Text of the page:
‘Longer hours and lower morale’ – first impressions of the new NHS targets

‘Longer hours and lower morale’ – this is the verdict of an NHS dentist just days after new targets came into play.

Mohsan Ahmad, a dentist and partner at Glodwick Dental Centre in Manchester, said the current targets work against dentists in the current climate.

At the end of December, NHS England announced that targets will increase to 85% from January to March. They will then return to their full pre-pandemic levels in April.

But the move was slammed by the profession, arguing that the rise of Omicron poses continued barriers for dental teams.

Reassess targets

Mohsan fears the targets will prove particularly difficult in the face of staff shortage, adding that longer hours and a drop in morale will follow.

‘A lot of staff feel that dental teams don’t get the same support as other primary care staff, especially GPs and their teams,’ he said.

‘Clearly the targets should be looked at again, with the increased numbers of staff and patients testing positive.’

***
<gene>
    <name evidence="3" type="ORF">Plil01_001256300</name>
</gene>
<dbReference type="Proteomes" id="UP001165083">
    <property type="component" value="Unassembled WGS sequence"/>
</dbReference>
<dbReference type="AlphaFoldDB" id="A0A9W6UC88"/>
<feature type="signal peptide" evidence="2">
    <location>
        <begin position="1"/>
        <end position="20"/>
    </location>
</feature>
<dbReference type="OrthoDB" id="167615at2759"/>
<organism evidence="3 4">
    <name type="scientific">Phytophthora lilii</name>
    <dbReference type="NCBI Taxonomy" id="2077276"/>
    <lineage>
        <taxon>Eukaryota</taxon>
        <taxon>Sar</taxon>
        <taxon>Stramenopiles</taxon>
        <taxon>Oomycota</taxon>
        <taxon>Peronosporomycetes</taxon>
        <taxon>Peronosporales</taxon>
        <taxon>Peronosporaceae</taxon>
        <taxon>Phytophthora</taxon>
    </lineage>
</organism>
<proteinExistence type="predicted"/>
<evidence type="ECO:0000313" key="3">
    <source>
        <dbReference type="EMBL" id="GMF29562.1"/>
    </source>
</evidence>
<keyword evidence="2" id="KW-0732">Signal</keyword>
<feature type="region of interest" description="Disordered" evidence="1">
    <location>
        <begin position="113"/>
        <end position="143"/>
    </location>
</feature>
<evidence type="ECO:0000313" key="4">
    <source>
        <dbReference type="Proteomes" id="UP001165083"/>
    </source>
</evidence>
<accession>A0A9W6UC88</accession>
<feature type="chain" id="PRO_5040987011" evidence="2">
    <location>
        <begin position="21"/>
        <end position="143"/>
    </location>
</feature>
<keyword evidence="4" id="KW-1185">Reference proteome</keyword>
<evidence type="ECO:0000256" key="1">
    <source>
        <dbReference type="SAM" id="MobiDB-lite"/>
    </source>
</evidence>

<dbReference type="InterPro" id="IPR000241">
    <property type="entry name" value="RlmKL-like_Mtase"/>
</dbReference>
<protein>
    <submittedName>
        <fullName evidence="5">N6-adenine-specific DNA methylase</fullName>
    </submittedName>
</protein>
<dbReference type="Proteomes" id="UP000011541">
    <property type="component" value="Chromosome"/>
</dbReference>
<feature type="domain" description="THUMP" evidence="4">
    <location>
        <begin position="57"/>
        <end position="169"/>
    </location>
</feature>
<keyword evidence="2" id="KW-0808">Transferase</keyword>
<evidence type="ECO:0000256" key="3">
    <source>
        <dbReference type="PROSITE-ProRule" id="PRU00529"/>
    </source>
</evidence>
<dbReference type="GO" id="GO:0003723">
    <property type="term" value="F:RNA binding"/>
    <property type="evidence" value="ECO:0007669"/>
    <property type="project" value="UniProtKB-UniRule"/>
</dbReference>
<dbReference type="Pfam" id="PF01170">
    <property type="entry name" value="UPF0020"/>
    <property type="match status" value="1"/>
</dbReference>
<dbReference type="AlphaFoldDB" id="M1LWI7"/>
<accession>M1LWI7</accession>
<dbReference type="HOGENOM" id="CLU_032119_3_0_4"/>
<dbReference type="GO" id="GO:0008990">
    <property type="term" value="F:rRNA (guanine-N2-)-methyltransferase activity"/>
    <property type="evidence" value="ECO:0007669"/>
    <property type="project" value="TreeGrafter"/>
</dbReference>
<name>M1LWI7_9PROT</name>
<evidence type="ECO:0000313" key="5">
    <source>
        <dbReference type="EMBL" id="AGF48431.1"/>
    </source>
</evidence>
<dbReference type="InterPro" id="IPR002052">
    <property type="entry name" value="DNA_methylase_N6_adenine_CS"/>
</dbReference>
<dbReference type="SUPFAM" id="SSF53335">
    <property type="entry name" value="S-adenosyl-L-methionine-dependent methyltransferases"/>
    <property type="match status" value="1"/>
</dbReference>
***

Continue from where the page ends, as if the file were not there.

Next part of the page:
The hike in targets is also pushing many dentists towards private dentistry. Sarah Canavan, an associate based in the East Midlands, spoke to Dentistry about how the new targets was the final straw in her move towards private practice.

But Mohsan believes that for progress to take place, the profession needs to drive change rather than step away.

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‘Failed system’

‘I see how invaluable NHS dentistry is to so many people,’ he said.

‘I also feel that to make change we can’t just step away from it. Changes need to be driven from the profession and not the purse string holders.

‘I feel like there’s appetite to make change in all parts of the system – OCDO, LDNs, LDCs, BDA etc. But the decision makers at the top of the tree in NHSE/I, seem to be happy to see the profession slogging their guts out to make their failed system work.

‘For a lot dentists they can’t just transition to private. Therefore they will do what it takes to avoid clawback. This will include working longer hours, further reducing staff morale and continuing that vicious cycle.’


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